Tuesday, January 13, 2009

My Soap Opera-As the Log Burns

As The Log Burns....the daily soap opera of my life right now LOL...As anyone reading knows by the short text blogs recently, or because it is all I've been tweeting and facebooking about...we've been dealing with heating the new house with wood.

The house has electric baseboard heaters and a propane "fireplace" heater/stove for a heat source. When we moved in we had no idea that the propane stove here was such an inefficient way to heat. But when the tanks that were 65% full on closing day dropped to 18% full, and a quick calculation by hubby revealed we burned through over $400 in propane in less then 3 weeks, we figured that other sources of heating were absolutely necessary right away!!

After we recovered from near heart failure from this discovery, we shut off the propane heater and discovered that the baseboard heaters that were set to 10 degrees Celsius were actually throwing off about 17 degrees C, so when the hydro bill comes I plan to be sitting before we open it.( This whole thing just makes me wish we could get off the grid even faster, then our plan and intent.. the wind here is amazing!!!).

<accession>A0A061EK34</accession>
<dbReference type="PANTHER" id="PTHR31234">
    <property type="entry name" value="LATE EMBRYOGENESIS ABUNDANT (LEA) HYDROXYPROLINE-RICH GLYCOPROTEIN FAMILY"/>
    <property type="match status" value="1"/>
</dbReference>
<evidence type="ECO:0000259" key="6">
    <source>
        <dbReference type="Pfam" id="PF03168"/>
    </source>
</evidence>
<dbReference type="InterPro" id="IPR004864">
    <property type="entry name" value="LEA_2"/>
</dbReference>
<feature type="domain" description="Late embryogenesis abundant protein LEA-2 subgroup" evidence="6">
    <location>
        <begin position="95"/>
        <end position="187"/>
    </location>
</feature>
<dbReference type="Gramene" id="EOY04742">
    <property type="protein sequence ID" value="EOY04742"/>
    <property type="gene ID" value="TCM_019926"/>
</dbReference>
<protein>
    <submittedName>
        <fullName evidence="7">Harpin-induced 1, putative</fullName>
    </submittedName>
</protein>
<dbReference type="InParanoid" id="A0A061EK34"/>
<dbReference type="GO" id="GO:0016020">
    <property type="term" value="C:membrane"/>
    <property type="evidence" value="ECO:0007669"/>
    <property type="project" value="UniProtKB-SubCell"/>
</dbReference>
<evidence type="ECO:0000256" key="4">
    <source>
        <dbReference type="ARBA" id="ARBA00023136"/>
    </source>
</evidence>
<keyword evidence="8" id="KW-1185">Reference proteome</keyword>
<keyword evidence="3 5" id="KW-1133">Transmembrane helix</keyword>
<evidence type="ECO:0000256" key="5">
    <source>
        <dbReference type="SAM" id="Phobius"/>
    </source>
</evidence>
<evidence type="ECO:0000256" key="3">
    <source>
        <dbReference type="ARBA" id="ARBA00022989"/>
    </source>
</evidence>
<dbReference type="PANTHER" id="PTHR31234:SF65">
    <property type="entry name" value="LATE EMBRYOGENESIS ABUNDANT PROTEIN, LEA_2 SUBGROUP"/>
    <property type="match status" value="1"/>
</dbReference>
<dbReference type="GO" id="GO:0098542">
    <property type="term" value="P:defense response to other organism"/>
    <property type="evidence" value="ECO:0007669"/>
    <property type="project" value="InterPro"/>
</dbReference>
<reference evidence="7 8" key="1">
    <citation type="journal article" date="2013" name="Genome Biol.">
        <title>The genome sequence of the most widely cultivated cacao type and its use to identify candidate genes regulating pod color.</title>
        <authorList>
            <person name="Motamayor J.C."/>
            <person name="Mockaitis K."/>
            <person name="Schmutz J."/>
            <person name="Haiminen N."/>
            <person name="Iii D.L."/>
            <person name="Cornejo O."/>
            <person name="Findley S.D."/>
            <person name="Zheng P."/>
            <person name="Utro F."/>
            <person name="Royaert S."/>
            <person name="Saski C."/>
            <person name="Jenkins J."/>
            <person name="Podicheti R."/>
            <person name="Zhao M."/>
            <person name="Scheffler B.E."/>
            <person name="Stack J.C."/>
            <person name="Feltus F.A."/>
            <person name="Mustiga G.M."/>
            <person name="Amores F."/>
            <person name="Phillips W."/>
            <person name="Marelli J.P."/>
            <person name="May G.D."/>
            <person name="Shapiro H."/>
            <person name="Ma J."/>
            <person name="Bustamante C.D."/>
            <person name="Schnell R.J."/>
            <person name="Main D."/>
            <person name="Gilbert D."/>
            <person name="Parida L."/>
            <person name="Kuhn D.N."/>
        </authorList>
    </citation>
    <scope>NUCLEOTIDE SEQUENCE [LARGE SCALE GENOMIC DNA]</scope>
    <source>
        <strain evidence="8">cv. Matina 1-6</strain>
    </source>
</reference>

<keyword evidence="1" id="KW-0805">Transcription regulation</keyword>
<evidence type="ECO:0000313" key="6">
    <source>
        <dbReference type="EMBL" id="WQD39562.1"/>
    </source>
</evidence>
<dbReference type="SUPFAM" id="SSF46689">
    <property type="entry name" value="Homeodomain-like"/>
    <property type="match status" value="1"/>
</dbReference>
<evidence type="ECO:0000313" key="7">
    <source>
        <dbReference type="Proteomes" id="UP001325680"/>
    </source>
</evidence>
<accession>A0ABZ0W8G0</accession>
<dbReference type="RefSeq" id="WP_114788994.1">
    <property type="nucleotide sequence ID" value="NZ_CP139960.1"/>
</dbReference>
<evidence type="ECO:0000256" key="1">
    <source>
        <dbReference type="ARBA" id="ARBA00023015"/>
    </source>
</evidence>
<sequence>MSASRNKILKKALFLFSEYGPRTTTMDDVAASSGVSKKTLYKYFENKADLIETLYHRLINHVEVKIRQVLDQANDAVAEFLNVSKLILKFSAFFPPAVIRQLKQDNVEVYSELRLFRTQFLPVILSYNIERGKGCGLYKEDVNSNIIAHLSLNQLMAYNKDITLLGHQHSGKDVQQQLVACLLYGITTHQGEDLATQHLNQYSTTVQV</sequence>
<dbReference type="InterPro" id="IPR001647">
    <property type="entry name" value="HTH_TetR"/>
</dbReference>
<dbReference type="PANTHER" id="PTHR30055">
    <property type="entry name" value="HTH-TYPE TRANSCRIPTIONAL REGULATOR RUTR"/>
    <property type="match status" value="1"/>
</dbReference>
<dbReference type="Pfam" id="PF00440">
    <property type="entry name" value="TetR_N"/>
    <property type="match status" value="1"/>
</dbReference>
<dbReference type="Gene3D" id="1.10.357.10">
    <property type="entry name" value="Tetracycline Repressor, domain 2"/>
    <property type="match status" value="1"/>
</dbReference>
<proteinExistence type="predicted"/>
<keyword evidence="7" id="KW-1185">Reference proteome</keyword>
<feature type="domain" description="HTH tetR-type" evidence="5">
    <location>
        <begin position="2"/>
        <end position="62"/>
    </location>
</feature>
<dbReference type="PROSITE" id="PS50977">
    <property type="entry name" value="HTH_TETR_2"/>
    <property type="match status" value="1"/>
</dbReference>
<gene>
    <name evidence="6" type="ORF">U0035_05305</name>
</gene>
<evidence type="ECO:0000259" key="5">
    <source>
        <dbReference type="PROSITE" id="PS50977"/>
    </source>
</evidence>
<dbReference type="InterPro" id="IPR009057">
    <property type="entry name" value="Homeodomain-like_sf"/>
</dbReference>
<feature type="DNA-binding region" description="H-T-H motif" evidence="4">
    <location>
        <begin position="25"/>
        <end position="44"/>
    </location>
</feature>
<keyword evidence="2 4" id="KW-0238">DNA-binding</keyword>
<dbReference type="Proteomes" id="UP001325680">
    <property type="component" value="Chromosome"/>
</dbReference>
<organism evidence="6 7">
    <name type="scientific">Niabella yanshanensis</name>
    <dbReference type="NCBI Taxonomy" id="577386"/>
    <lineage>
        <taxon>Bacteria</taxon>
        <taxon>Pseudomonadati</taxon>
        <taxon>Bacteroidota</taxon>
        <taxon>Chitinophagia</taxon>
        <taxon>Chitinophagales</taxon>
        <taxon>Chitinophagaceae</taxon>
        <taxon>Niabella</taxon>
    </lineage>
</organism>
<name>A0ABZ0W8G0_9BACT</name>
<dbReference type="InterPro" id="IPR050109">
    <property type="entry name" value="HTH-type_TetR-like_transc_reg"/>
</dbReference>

Our water is heated by the propane as well, so we've been using the remainder of the propane for hot water and it has dropped down to about 14 % full now since then. With the propane heater off, and a warm spell in the weather, we quickly found a wood stove to buy. I had been searching for a cheap as possible option on a wood stove anyway as we had planned to heat the house with wood partially, and "at some point" but we didn't anticipate that we'd have to resort to wood almost completely right away.

We are regular users/givers of the Freecycle type community based programs locally, so I had asked there, but nothing was available for free that we could get here without a rental of a forklift and a huge truck, but a person we freecycle with regularly who has become a friendly acquaintance, emailed me and said for a donation to her charity of $50 she would sell me a woodstove she had stored away for her living room since she was in the middle of renovating and wouldn't be able to utilize the stove until over a year from now.